Lack of boundaries is often linked to feeling unworthy and unlovable. Boundaries tell people how you want to be treated based on what you believe you deserve. They also help others understand how you want to be valued and respected.

3. They save you time, energy, and sanity.

Your boundaries help others know where they stand with you and what your expectations are. For example, in dating, when you know what you will accept and what you won’t tolerate, and you openly express it with your potential date (at the right time and in a non-aggressive way), you give people an opportunity to decide whether they will respect your boundaries or not.

If they won’t, they will quickly disappear from your life and will save you time and energy. It will be either too much work for them or you’ll just thank them because they will be too much work for you. Rather than wasting time on the wrong people and relationships, you move on quickly and open yourself up to some more suitable dating opportunities.

4. They empower you.

Boundaries help you honor yourself. They help you honor your needs. They help you take responsibility for your own well-being. They help you become more assertive. They help you stand firmly in your own power.

When you start being more mindful about your boundaries and start saying no to things/situations that don’t serve you or drain you, you will start putting into place healthy limits around dating, work, and people. You will start to feel proud of yourself. You will feel a sense of empowerment. You will feel like you are more in control of your own life.

5. They help you love and respect yourself.

There is no bigger act of self-love than having healthy boundaries. Your boundaries reflect how much you love and value yourself.

When you communicate your boundaries, you let other people know that you know yourself. You let them know what is in your best interest and you are not willing to compromise on the important things in your life. Having boundaries is about loving and respecting yourself. And when you do, you get love and respect back from others.

How to Strengthen Your Boundaries

1. Start to say no when it feels like a no. 

So often, we say yes to things we really don’t want to do, or don’t have time or energy for. We want to be polite and keep others happy. We do it so we don’t get rejected or lose people. But at the same time, we are being unkind to ourselves and making ourselves miserable.

Bring more awareness to your day-to-day life and start observing how often you say yes to things you want to say no to. After a while, start actually saying no when you truly mean it.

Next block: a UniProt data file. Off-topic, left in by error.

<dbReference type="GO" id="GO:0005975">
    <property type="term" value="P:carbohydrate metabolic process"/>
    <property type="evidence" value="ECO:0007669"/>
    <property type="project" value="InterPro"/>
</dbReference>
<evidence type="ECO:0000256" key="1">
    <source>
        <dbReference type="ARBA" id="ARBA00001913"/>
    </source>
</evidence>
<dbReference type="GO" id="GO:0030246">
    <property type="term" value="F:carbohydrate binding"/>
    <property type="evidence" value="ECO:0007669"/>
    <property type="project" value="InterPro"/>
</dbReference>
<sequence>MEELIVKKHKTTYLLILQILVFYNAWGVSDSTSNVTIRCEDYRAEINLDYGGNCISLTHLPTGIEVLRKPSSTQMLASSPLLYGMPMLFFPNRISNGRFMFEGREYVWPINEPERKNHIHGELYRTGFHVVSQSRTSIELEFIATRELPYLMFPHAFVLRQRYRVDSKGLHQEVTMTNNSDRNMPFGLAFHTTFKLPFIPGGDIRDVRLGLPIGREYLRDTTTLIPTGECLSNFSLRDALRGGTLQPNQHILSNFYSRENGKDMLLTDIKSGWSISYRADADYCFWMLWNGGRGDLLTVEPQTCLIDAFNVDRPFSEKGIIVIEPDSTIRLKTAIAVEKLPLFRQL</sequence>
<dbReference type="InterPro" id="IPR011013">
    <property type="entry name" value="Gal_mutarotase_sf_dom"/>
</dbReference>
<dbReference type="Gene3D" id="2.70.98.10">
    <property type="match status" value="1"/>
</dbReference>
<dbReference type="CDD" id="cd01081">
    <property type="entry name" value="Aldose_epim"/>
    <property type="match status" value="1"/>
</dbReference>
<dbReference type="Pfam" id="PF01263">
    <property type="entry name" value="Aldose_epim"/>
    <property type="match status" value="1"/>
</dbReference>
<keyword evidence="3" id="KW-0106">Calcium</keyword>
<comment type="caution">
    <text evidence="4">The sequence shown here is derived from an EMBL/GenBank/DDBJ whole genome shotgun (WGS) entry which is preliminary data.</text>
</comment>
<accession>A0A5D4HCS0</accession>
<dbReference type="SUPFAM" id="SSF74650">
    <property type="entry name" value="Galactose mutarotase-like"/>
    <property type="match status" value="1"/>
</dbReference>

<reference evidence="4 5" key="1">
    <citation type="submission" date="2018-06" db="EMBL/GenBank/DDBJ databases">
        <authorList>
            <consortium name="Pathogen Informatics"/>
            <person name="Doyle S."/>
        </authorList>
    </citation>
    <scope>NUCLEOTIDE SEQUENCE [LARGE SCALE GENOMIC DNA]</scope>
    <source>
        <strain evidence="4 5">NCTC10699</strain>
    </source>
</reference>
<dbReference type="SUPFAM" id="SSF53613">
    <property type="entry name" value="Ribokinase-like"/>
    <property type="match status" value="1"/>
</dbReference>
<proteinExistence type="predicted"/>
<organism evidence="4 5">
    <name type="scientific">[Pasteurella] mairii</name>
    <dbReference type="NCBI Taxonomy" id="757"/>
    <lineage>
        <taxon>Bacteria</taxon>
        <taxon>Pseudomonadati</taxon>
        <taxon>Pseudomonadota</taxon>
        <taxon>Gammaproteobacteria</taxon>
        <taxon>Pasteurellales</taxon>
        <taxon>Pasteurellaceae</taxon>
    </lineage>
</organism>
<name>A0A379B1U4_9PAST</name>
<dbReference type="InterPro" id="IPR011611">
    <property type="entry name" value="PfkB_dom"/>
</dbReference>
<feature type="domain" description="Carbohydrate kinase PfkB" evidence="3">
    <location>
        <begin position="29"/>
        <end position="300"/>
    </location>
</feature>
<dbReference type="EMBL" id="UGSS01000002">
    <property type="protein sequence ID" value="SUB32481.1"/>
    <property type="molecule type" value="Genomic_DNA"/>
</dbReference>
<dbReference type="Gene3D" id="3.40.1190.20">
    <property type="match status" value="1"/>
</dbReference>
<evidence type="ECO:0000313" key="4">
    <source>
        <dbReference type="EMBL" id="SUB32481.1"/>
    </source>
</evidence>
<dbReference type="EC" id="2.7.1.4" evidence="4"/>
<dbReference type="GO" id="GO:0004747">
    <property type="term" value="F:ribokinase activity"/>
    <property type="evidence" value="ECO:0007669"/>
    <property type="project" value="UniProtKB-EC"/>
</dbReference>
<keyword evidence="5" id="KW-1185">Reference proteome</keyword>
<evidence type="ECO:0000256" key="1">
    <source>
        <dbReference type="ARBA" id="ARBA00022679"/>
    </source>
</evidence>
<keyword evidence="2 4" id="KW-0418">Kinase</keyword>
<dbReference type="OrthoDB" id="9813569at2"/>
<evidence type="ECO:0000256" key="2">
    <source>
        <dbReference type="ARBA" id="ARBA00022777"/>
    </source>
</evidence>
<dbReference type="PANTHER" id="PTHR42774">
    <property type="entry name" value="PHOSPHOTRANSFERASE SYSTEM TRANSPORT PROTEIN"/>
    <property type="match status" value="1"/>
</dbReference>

Saying no is an ultimate act of self-love. Saying no is empowering. When you start saying no, you’ll start feeling happier, your relationships will improve, and your self-esteem will get a boost, because you’ll be honoring yourself!

A no doesn’t need to be blunt and rigid. You can find a loving way to say no. Here are a few examples:

  • Let me think about it.
  • I am not quite ready for this.
  • Thanks, but it’s not going to work out.
  • I am not sure I really want it right now.
  • I’d prefer not to.
  • I feel this is not the right time for me.
  • I’m okay for now.
  • I’m not able to commit to that at the moment.

2. Start being more mindful of what you are saying yes to, and why.

Anything to please others, out of guilt or fear, or because you want to avoid confrontation, is out of alignment. Start saying yes only to things that serve you, bring you joy, pleasure, or happiness, or agree with you and your values in the first place. Often, when you say yes to something that doesn’t feel like a complete yes, it’s really a no.

A few questions to explore to define whether your yes is aligned:

  • When do you say yes when you really want to say no?
  • What do you say yes to?
  • How do you feel about it?
  • What would you like to say no to?

One thing to remember: It’s one thing to set your boundaries and know what they are. It’s another thing to actually honor and stick to them. There is no point in having boundaries if you don’t honor them. If you don’t honor them, nobody else will.

As hard as it can be initially, over time they will make you feel amazing. At the beginning, you will feel fear—fear of being rejected, of losing people, of being perceived as rude, of hurting others.

But you will need to learn that how people respond and feel about your boundaries is not your responsibility.

Your responsibility is to communicate your boundaries in the most loving way possible, without accusing, blaming, and criticizing. The best way to do it is to use “I feel…” statements. Just describe how you feel about the situation, or the person, so it’s more about you, not the recipient.

Healthy boundaries help you take care of yourself emotionally, physically, and mentally. They help you respect your needs, feelings, and desires. They help you eliminate drama and emotional pain from your dating. They help you create healthy relationships with others.

People will treat you the way you allow them to treat you. You have the power to set the tone for the quality of your dating, and every relationship in your life, simply by putting some healthy boundaries into place.

About Aska Kolton

Aska Kolton is the creator of the Dating Detox Revolution. She empowers single women who are exhausted with dating or drained from unfulfilling relationships to take time out to rebuild their self-love and confidence, so they thrive in life and feel happy, whole, and worthy within before they look for love again. You can join her Facebook Group here. Get her "Happy, Whole and Worthy" Audio Guide HERE.